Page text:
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Sputnik V: Slovakia's health minister quits over deal to buy COVID-19 vaccines from Russia

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Marek Krajci pictured at Kosice Airport on Monday as Russia's Sputnik V coronavirus vaccine arrived in Slovakia.
Marek Krajci pictured at Kosice Airport on Monday as Russia's Sputnik V coronavirus vaccine arrived in Slovakia.   -   Copyright  Frantisek Ivan/TASR via AP
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Slovakia's health minister has resigned as part of a deal to defuse a political crisis over the purchase of COVID-19 vaccines from Russia.

Two parties in Slovakia's four-party governing coalition had called for Marek Krajci's resignation over his handling of the pandemic, in one of the EU's hardest-hit member states.

A political crisis was triggered last week after Slovakia signed a secret deal to buy 2 million of Russia's Sputnik V coronavirus vaccine, despite opposition from within the coalition.

Prime Minister Igor Matovic had defended the deal to buy the vaccines, saying it will speed up the vaccination programme.

But his coalition partners - the Freedom and Solidarity party and For People party - said the move cast doubts on Slovakia's pro-Western ideology and demanded the reconstruction of the government.

The European Medicines Agency launched a review of the Sputnik V vaccine last week but has not yet approved the jab for rollout in the bloc.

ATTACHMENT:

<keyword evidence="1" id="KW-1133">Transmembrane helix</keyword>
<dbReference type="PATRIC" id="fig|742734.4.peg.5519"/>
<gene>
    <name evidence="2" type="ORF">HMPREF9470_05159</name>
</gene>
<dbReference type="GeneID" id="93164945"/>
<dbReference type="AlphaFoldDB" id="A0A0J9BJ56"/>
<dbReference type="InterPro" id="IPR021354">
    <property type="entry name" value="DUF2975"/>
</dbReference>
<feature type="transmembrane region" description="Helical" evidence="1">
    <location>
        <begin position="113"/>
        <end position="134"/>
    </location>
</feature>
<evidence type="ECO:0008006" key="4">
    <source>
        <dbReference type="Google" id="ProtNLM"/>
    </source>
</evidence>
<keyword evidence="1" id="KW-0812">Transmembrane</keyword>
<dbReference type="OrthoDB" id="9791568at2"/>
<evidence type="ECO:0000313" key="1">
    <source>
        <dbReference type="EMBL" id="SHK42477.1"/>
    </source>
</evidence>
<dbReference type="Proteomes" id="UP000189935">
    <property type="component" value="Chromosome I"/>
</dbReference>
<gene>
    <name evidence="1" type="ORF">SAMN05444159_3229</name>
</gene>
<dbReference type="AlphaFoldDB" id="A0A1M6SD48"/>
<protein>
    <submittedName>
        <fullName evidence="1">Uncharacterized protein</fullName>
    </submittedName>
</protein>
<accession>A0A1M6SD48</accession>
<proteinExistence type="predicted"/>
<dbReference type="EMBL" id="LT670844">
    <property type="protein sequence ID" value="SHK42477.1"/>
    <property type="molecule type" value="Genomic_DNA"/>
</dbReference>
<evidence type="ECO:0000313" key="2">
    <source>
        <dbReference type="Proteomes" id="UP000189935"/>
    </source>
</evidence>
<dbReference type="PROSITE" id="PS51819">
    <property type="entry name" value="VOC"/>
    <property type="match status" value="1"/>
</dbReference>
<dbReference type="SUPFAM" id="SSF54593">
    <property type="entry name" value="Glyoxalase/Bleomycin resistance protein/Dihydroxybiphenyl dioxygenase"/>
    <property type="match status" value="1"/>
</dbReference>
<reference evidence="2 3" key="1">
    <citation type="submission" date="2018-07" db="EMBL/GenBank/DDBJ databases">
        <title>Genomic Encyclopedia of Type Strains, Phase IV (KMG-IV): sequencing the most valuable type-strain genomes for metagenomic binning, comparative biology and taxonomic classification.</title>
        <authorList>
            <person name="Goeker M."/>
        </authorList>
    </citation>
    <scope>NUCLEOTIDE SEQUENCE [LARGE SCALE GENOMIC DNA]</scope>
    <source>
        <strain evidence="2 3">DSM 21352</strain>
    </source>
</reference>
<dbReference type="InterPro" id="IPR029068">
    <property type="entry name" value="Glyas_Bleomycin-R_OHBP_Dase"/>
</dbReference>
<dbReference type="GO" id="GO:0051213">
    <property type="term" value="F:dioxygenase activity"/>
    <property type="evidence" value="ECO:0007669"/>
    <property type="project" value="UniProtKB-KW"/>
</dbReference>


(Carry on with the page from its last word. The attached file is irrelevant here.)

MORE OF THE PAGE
Krajci, from PM Matovic's Ordinary People movement, announced his resignation on Thursday in an effort to end the criticism.

"Two minor parties in the coalition have made my resignation a condition for their continued membership of the government," he told reporters.

"I don't want to obstruct in any way, so I am resigning from my position."

The prime minister described the resignation as a "painful" but correct decision because it prevented "a collapse of the government and early elections".

It was not immediately clear who will replace Krajci as Slovakia's new minister of health.

Slovakia has recorded more than 331,000 confirmed cases of COVID-19 and more than 8,244 deaths.

According to John Hopkins University, the 1.72 seven-day rolling average of deaths over the last two weeks in Slovakia is the second-worst result worldwide.

With the hospitals filled up with COVID-19 patients, the country asked other EU nations to send medical personnel to help with the situation.